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Perspective: Kingdom outposts

In the next few weeks, many parents will move their children into a dorm at one of the many universities in our state and beyond. This experience is one of the most exciting and fearful times in the lives of both parents and children.

We have shaped and cared for our children across the years anticipating this moment. During this time, we realize how very important our investment is in their lives. We have taught them how to manage time and money, and make moral decisions. We have tried to teach them right from wrong, and now they will be forced to make those decisions for themselves.

How can we help our students get an edge and stay strong during their college experience? How can we counter the secular and, sometimes, even anti-Christian bias held and taught by unbelieving professors? How can we help our students respond to, perhaps, their first real experience of freedom?

I would suggest that if you are moving your students to Oklahoma Baptist University (OBU), some of the challenges will be blunted. They will face freedom and choices that are real. What your students will not face are professors who try to destroy their faith and demolish their Christian worldview. Students at OBU will have their faith challenged in respect to growing in Christ, and they will be encouraged to become all they can be as a follower of Christ.

But parents with students on their way to a state university do not need to despair. Oklahoma Baptists have Baptist Collegiate Ministries (BCM) on many campuses across our state. These ministries are designed to bring our Baptist young people and others together around the truth of Scripture. These Kingdom outposts are havens where our college students can meet, worship, share, and find spiritual encouragement in an often hostile environment. Your students will be challenged to use their new freedom in a way that will give glory to God.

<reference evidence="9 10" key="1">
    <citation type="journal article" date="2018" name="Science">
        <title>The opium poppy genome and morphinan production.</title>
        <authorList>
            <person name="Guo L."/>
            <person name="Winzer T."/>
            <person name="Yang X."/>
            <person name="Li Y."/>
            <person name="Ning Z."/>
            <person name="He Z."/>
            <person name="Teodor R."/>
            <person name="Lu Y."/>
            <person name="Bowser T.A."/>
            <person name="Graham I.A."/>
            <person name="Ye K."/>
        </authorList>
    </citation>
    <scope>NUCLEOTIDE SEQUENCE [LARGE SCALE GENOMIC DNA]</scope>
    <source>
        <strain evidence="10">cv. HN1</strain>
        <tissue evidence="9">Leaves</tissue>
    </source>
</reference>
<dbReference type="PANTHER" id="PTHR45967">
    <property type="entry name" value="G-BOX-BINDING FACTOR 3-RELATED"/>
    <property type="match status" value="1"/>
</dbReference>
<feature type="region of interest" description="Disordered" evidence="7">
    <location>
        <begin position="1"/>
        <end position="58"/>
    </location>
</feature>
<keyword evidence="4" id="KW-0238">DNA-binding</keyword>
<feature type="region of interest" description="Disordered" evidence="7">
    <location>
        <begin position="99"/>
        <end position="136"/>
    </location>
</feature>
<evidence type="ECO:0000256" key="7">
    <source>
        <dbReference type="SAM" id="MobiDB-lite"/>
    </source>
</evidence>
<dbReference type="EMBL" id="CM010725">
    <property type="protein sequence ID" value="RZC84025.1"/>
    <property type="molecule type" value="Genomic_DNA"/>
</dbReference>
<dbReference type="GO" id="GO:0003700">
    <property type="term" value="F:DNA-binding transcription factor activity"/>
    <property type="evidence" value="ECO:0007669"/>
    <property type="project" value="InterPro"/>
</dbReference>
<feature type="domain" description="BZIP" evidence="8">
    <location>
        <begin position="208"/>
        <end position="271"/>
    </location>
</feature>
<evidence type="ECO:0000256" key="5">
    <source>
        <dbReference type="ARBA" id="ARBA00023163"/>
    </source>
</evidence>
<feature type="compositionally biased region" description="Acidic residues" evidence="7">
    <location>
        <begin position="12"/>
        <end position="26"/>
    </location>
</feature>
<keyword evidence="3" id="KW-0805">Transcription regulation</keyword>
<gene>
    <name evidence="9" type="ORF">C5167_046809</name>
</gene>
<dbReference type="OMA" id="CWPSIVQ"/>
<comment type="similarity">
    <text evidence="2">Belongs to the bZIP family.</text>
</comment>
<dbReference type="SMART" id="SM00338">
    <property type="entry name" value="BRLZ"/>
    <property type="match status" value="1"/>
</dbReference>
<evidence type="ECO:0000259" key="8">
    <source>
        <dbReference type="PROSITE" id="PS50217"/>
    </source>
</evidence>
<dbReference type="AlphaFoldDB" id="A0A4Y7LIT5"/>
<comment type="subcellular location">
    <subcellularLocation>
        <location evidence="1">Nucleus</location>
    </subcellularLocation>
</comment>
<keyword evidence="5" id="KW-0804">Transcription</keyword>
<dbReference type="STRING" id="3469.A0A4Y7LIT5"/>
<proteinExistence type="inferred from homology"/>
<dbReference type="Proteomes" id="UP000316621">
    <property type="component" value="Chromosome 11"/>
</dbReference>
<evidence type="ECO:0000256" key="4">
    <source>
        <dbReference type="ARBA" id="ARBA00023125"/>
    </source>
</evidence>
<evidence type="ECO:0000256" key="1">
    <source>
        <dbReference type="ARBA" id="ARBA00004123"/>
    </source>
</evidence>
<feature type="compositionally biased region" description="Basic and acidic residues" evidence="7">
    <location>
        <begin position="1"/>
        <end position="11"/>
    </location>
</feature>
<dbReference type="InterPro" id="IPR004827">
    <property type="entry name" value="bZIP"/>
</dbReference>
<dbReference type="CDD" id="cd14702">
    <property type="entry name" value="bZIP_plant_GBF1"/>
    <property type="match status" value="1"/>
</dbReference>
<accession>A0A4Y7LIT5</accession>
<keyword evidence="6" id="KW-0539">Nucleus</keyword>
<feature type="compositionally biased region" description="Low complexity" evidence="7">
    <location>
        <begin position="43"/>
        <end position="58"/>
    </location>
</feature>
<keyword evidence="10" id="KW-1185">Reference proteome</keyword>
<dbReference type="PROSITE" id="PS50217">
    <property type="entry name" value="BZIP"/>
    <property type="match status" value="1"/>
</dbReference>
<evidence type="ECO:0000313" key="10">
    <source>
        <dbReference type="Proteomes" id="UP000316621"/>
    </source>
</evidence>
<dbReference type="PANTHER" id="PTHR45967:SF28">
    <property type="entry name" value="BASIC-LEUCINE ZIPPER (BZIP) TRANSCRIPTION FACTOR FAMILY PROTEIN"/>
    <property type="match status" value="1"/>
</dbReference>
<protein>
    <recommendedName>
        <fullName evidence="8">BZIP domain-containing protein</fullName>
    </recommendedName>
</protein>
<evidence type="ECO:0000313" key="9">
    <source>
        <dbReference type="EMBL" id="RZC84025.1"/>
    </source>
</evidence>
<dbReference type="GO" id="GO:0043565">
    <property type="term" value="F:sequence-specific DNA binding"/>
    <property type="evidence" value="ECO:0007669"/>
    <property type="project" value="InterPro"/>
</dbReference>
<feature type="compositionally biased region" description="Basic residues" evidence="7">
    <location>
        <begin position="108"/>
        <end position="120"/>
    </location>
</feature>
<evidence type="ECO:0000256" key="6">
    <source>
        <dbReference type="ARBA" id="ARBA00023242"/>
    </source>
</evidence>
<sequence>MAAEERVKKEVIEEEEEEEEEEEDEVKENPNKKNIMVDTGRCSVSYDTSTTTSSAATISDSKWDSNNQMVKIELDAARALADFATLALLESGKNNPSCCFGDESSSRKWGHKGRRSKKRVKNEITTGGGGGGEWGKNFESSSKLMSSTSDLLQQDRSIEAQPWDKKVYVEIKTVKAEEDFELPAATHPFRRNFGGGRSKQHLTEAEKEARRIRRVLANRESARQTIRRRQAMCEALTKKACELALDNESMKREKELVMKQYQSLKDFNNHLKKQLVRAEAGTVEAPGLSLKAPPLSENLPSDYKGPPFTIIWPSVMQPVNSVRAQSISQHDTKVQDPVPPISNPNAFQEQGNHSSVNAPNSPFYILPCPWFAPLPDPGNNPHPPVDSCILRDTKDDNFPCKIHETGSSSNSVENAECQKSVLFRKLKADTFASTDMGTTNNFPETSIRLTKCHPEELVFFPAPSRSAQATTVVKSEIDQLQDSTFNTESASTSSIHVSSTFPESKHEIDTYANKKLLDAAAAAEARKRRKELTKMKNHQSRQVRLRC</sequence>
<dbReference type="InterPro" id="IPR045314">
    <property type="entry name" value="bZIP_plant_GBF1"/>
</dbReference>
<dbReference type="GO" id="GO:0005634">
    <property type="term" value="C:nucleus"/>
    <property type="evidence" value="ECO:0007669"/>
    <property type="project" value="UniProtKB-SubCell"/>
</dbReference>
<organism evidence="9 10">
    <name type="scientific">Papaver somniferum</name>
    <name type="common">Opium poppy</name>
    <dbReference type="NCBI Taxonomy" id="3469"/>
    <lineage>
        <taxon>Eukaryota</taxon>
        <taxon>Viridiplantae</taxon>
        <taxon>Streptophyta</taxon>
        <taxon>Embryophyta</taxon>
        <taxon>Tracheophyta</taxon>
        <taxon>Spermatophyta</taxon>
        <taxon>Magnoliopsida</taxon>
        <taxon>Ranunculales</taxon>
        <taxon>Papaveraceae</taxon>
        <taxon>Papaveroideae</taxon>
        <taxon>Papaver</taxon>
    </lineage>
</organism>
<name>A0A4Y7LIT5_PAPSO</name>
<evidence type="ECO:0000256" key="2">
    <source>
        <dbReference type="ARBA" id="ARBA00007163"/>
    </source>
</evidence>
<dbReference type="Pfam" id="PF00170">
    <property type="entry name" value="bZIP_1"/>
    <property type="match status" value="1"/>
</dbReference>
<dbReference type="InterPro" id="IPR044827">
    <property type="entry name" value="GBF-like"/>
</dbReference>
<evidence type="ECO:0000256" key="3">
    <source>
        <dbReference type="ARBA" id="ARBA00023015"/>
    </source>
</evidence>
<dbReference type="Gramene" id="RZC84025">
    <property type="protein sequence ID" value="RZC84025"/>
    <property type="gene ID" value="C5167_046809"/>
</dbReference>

Parents, you would do well to take your student by the BCM as you move them into the dorm. Make sure they get information about times when the BCM meets. As an aside, the testimony of many adults who were involved in a BCM is that they found their spouse at a BCM.

I would also suggest that one of the best things you can do is help your young person find a local Baptist church where they can connect. I know we, as parents, want them to come home every weekend, but that may not be best for them and their maturity. Students need the break from home and opportunity for guided independence. When students connect with a church during college, their ability to grow and stay spiritually strong increases.

College can be a great experience,  even when faced with the tsunami of voices pulling our students in the wrong direction. But be assured, spiritual growth and strengthened faith will not happen by accident. Isn’t that true for all of us?

If students unite the influence of the local church and the BCM, their days at college will be very positive. Indeed, these days will prepare them as leaders for our world as well as for the church. They will become mature adults and believers, having been discipled and given opportunity to work out their faith in a real adult world.

Anthony L. Jordan

Author: Anthony L. Jordan

View more articles by Anthony L. Jordan.

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